Statistical messages in Chile’s presidential campaign as a concern for mathematics education

Publikation: KonferencebidragKonferenceabstrakt til konferenceForskning


In Chile, mandatory secondary education has as one of its main purposes the preparation of future adultsfor responsible and critical citizenship. In this paper, considering the equal right to vote for citizens as amatter of social justice, my objective is to address the role of statistical messages in the latest Chileanpresidential campaign. Drawing upon the framework of critical mathematics education research, I analyseillustrative cases of the formatting power of statistics in the presidential election, and perform a preliminaryanalysis of classroom situations that involve such authentic cases. The research question to be addressed is:How do 12th grade students handle statistical messages from a recent political campaign in themathematics class environment?Statistics is not merely a set of mathematical notions and procedures in contexts. The history of itsdevelop ment takes into account the collection of da ta in matters concerned by the States, as a means fordecision making and comparison. It is this historical context which led to the coining of the German wordStatistisk, translated in as “political arithmetic” in English. Put into context, State political concerns andstatistical information are notions that go together. This arithmetic serves to validate political opinions.According to Skovsmose and Valero (2012), the relationship between mathematics education anddemocracy is not trivial, and interactions in the classroom should be explored with significant contextualmathematical narratives in society. In particular, Sánchez and Blomhøj (2010) call for using the role ofmathematics in politics in educational practices.Chilean 12th grade mathematics current version of the curriculum expects students to critically evaluatestatistical information extracted from the media. For this matter, I propose the use of examples from Chile’slast presidential campaign regarding statistical messages in the classroom. They include presentation andinferences regarding crime rates, economic growth, national debt and electoral polls.As a research method, the preliminary and a priori analyses of a didactical engineering are covered. Withinthis framework, and in collaboration with a Chilean teacher and researcher, a didactical design is proposedto have students discussing selected statistical messages in the context of the campaign.For the analysis of the classroom activities, I propose a systematization of Ole Skovsmose’s six entry pointsor worry questions that allow me to frame students’ discussions as being part of a mathematical,technological or reflective knowing. As of the submission of this paper, the findings can only be stated asexpected outcomes. In a general sense, the expectation is that students will try to evaluate the politicalstatistics as mathematical or technological truths more spontaneously. With the intervention of the teacher,discussions will take the shape of reflective knowing of the formative power of mathematics in society.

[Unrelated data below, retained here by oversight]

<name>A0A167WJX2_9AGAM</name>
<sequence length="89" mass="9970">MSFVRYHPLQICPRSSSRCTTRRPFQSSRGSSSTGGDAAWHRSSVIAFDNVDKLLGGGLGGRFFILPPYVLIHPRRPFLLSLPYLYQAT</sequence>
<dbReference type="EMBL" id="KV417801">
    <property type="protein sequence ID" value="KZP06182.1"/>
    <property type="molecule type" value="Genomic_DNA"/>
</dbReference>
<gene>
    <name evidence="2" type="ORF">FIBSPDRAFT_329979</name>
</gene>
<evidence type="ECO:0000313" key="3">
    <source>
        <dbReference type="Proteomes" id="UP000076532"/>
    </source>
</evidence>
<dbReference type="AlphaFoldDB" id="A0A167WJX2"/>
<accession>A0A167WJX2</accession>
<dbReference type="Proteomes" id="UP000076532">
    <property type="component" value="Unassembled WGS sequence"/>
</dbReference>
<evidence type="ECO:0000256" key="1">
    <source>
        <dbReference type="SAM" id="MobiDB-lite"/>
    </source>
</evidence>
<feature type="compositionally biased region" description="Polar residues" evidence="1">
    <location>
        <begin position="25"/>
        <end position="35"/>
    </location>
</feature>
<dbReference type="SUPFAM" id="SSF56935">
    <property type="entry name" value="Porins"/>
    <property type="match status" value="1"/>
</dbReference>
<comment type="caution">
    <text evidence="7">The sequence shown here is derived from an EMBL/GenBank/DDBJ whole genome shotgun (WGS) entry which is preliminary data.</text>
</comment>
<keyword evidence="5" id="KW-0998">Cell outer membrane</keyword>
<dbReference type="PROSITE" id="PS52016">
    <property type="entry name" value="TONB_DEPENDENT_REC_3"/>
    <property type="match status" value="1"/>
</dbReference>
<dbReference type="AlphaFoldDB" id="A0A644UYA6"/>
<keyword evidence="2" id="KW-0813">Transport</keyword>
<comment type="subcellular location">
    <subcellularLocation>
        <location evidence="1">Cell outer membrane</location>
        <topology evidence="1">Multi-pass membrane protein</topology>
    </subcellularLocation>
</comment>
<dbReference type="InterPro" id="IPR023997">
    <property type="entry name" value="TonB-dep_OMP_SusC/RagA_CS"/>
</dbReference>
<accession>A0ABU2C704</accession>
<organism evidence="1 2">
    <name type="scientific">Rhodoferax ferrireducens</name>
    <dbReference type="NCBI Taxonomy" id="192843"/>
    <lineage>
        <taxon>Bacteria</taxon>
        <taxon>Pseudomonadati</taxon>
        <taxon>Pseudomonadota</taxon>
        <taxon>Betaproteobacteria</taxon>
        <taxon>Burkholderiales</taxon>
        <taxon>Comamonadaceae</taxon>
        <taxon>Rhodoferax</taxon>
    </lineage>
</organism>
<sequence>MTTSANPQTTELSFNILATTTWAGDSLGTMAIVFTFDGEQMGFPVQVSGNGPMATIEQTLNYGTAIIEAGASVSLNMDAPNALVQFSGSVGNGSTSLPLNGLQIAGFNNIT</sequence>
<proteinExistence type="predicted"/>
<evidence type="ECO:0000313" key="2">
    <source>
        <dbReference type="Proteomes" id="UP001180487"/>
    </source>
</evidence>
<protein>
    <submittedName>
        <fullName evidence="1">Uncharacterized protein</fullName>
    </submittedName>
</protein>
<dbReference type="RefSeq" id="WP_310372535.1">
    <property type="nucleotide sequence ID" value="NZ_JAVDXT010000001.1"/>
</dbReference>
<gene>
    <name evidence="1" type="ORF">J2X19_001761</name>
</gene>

Antal sider1
StatusUdgivet - 2018
BegivenhedJustEd2018 international research conference: Promoting justice through education - University of Helsinki, Helsinki, Finland
Varighed: 22 maj 201823 maj 2018


KonferenceJustEd2018 international research conference
LokationUniversity of Helsinki
AndetThe JustEd2018 international research conference connected more than 150 academics from all over the world, sharing their knowledge and experiences on how to promote social justice through education on a global scale. The conference problematized the current educational trends in Nordic education and explored new possibilities for promoting justice, equity and equality through educational politics, governance, inclusive educational practices and agency of teachers and students, at all levels of education.

Citer dette

Elicer, R. J. (2018). Statistical messages in Chile’s presidential campaign as a concern for mathematics education. 76. Abstract fra JustEd2018 international research conference, Helsinki, Finland.